I thought my friends surely didn’t have that big a problem but the four people I talked to had such terrible stories to share with me. One of them, who goes out in drag quite a bit – his grandmother actually helps him get ready, but they’ve never discussed it..it defies logic..so there’s a real need for more stories like this to be told.

The transition Mary had after the loss of Bobby is one that so many kids fantasize will happen with their own intolerant parents. Speaking as a parent, what would you tell these intolerant parents and how did you personally handle Mary’s transition from intolerance to pride?

 

Sigourney Weaver and Ryan Kelley in a scene from "Prayers for Bobby"

The main thing to remember is that you love your child and we as parents must love and respect our children and listen to them. I think the one thing I feel was so tragic about what Mary did was not her belief or her ignorance, but that she refused to listen to Bobby. She just refused to, and that actually is what cost him his life. If she’d been able to listen, if she had been able to keep that door open, then things might have worked out differently.

As a parent we all have a tendency to want our children to lead very safe regular lives. Lives that are protected somehow- Its really a fallacy. Its not what any of us did and we have to be brave enough as parents to trust our children and encourage them to be who they are and all that they are. It takes such incredible courage to be gay in this society, in this world right now and your child really needs your support – really needs you to be there for him or her. It’s the most important way you can  express your love to your child – by listening and supporting.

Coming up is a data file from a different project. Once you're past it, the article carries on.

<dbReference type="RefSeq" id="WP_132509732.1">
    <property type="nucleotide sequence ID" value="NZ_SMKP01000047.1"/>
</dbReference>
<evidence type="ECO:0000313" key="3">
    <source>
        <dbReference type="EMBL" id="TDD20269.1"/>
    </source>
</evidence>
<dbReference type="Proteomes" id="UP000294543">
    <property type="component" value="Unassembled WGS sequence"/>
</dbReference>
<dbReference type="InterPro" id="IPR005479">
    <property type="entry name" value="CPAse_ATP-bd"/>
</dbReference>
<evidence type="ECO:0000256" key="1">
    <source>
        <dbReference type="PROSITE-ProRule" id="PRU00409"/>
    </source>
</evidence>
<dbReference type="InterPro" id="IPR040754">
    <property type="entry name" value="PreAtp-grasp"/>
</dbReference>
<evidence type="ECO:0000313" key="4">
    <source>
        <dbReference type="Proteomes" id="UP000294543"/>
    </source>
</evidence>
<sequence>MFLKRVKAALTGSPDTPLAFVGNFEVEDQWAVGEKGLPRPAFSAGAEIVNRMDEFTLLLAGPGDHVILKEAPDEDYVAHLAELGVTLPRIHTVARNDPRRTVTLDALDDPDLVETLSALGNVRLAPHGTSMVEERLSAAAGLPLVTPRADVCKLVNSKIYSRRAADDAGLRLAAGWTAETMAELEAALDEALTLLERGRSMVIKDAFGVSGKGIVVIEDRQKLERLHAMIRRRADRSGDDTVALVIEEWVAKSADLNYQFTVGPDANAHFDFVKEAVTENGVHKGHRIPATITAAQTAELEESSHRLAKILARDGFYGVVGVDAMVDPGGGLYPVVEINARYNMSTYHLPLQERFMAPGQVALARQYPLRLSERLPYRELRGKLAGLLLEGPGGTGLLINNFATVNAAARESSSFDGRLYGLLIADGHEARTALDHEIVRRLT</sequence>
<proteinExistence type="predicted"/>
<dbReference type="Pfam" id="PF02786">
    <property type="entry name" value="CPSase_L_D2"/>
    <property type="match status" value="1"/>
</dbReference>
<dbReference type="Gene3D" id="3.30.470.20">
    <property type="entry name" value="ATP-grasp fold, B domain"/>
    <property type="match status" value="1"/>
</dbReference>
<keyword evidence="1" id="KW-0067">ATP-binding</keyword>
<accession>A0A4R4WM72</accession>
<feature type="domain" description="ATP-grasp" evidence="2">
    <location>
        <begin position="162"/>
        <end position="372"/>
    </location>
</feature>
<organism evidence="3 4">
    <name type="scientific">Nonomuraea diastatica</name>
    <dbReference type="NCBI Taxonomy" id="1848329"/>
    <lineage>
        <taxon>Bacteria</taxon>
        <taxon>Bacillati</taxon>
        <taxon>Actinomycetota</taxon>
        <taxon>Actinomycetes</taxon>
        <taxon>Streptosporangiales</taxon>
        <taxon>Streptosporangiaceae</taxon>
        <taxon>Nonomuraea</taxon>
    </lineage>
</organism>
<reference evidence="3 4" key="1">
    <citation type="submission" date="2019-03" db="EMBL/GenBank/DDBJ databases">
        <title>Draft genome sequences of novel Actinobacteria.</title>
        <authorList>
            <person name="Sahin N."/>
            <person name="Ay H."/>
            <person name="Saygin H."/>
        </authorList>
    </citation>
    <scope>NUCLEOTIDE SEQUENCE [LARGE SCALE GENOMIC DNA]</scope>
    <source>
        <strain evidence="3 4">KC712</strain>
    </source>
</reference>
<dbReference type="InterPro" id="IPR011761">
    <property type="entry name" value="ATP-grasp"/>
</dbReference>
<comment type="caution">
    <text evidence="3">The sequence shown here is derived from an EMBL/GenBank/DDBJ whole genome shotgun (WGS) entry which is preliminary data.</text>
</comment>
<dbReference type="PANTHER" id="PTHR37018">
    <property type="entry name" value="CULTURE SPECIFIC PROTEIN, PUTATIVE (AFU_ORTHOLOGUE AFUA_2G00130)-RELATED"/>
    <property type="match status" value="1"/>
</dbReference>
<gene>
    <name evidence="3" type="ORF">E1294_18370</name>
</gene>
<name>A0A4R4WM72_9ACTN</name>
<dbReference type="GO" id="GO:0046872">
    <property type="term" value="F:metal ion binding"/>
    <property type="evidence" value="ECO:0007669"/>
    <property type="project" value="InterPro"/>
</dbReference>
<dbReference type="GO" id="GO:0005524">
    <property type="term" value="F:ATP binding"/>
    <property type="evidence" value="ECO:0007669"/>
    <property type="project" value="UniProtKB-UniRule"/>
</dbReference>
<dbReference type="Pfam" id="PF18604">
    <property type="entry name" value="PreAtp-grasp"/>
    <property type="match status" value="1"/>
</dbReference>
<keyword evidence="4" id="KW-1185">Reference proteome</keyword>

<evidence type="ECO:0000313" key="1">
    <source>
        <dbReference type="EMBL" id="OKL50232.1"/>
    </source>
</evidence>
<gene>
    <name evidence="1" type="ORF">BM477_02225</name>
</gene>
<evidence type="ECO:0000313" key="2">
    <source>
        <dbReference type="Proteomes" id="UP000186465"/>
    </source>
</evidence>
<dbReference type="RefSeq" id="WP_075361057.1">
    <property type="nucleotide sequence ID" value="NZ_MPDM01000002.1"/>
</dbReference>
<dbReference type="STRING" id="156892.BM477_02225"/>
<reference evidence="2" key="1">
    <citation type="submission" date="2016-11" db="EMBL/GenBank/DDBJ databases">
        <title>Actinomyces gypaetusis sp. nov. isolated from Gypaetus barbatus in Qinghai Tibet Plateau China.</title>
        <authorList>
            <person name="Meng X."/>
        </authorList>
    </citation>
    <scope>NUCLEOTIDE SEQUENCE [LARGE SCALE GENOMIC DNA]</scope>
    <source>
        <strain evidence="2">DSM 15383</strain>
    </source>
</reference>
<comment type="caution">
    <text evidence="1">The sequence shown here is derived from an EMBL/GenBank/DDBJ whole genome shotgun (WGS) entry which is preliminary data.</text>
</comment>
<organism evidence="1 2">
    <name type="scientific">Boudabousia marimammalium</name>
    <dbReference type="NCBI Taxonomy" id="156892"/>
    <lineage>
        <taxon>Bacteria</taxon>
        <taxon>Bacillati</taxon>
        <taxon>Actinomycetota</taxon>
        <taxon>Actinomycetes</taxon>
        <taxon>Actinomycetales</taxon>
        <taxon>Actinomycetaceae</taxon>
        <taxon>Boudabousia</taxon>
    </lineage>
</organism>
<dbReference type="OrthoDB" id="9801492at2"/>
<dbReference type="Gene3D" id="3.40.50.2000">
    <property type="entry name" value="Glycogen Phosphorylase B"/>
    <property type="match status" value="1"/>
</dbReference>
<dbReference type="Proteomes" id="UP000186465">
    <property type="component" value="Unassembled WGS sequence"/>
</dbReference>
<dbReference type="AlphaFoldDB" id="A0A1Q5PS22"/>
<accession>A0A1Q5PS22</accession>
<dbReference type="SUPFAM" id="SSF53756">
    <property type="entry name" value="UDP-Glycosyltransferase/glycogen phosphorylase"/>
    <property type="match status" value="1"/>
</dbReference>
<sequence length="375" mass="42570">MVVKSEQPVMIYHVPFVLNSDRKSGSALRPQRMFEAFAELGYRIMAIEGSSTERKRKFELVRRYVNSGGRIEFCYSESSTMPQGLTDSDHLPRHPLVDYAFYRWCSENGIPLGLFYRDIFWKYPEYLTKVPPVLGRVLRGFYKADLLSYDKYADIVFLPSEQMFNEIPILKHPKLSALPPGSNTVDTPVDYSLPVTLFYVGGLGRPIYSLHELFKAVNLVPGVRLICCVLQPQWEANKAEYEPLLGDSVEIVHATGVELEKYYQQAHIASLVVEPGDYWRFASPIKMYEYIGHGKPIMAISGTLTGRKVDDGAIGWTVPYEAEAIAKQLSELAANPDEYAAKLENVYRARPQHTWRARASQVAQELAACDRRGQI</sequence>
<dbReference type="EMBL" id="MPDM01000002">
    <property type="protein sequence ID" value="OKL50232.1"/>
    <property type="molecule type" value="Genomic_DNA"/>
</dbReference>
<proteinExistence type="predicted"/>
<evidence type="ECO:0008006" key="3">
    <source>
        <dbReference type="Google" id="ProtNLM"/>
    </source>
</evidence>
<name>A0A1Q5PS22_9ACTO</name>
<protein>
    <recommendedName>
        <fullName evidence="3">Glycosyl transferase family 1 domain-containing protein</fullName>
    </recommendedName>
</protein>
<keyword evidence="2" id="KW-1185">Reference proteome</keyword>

You’re an actor who never shies away from a challenge when it comes to the roles you choose – from the big commercial hits like Avatar or Aliens to smaller releases like Prayers for Bobby or Snow Cake – and each of these characters I’m sure brought something new to your life. Did you have a “seeing the world with new eyes” moment with this character and movie?

Bobby Griffith

I definitely did. When I read the script I was a little horrified by Mary – I thought there was this huge chasm between myself and her. My immediate thought was she must live in this kind of place that’s far away from a metropolis-where there might be a big gay community. And then of course when I visited her – she’s about 30 minutes away from downtown San Francisco. I realized that we can be closed-minded wherever we are-even in a big city. I think I had used that geographical idea to sort of marginalize Mary and once I realized that she was in a city and I met her – mother to mother – I realized how much she loved Bobby, how much she loved all her children.